A collection on multi-messenger astrophysics

Nature Reviews Physics put together a collection of review and commentary articles on multi-messenger astrophysics. Enjoy!

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Multi-messenger astrophysics is a new field that uses information carried by cosmic messengers: photons, cosmic rays, neutrinos and gravitational waves, to observe and understand violent astrophysical phenomena such as neutron star mergers or blazars. Such events are ephemeral and to observe them many instruments at various locations around the world need to be ready to react fast. Large volumes of data in different formats are produced and must to be analysed quickly. These peculiarities of multi-messenger observation campaigns led to the need for a complex cyberinfrastructure, the use of AI technologies and increased international collaboration and coordination


Multi-messenger astrophysics is an emerging discipline that combines the information from cosmic rays, neutrinos, gravitational waves and photons emitted by cosmic sources. This overview of the field highlights its challenges and exciting opportunities.


Miguel Mostafa describes the Astrophysical Multimessenger Observatory Network (AMON), an online network that enables real-time coincidence searches using data from the leading multimessenger observatories and astronomical facilities.

Mansi M. Kasliwal discusses the Global Relay of Observatories Watching Transients Happen (GROWTH) collaboration and shares her enthusiasm about the future of multi-messenger astrophysics.

Alec Habig and Kate Scholberg describe the Supernova Early Warning System (SNEWS), an international network of neutrino detectors aimed to alert the astronomical community if supernova neutrinos are detected.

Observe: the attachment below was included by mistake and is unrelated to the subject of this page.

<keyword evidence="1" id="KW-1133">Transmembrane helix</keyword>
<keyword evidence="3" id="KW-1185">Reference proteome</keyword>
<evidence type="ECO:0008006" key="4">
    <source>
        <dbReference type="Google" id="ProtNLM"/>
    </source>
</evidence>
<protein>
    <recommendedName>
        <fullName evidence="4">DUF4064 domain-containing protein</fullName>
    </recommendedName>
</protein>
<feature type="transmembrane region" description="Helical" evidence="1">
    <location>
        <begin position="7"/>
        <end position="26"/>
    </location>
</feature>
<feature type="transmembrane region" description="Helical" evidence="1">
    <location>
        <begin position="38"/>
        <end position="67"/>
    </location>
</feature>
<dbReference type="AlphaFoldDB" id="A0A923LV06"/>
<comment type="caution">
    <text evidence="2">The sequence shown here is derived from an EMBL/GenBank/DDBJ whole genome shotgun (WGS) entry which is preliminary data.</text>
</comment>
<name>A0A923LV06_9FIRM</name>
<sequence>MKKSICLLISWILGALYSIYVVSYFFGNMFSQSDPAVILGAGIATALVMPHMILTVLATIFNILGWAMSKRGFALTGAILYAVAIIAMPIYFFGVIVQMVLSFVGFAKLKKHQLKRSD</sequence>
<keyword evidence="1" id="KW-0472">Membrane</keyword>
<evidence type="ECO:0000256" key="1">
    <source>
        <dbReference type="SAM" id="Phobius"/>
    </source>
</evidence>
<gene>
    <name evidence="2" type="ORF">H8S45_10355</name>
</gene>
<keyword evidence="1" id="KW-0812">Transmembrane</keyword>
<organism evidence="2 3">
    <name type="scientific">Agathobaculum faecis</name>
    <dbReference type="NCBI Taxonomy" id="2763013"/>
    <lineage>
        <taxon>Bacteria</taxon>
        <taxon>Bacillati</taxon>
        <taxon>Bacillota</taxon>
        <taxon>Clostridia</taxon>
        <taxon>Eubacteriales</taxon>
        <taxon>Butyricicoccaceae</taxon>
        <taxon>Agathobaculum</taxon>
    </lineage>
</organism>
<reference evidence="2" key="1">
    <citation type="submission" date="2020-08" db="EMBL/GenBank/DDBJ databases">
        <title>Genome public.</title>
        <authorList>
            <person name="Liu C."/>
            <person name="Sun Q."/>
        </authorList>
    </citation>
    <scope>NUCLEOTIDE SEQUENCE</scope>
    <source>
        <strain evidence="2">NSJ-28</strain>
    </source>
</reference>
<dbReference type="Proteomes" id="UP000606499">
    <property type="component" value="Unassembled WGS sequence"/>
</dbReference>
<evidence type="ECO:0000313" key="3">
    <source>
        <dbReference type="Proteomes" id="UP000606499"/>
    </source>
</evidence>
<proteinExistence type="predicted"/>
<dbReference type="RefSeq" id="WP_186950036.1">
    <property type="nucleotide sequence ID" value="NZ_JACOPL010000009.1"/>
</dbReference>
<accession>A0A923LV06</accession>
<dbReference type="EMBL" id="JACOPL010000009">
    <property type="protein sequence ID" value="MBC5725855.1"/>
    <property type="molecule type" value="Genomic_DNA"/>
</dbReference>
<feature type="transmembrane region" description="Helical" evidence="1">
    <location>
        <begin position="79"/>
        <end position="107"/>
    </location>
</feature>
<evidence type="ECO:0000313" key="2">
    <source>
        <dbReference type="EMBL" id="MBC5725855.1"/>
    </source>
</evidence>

Andrew Levan and Peter Jonker discuss, on behalf of the Electromagnetic counterparts of gravitational wave sources at the Very Large Telescope (ENGRAVE), how the collaboration was formed and what its goals are in the era of multi-messenger astronomy.

Sarah Antier describes the Global Rapid Advanced Network Devoted to the Multi-messenger Addicts (GRANDMA), which aims to identify and characterize the electromagnetic counterparts of gravitational wave sources.

Expert Recommendation

A group of experts suggests ways in which deep learning can be used to enhance the potential for discovery in multi-messenger astrophysics.


The 5 years since the first detection of gravitational waves have witnessed the rise of multi-messenger astronomy, a field that expands our understanding of astrophysical processes and reshapes the way science is done.

This month we publish a Review and an Expert Recommendation on multi-messenger astrophysics, a field that inherently involves big collaborations, big instruments and big data.

Iulia Georgescu

Chief Editor, Nature Research

Iulia is the Chief Editor of Nature Reviews Physics to which she brings together her experience as a reviews author and commissioning editor. In 2012, Iulia joined the team at Nature Physics as an Associate Editor and then Senior Editor, where she handled manuscripts in various subject areas and oversaw numerous editorial projects. Before that Iulia was a postdoctoral researcher at RIKEN Advanced Science Institute, Japan and at the University of Basel, Switzerland, where she worked on quantum simulation and the characterization of Coulomb crystals of ions. In 2008, she obtained her Ph.D. from the University of Tokyo, having studied quantum information and simulation using trapped ions.

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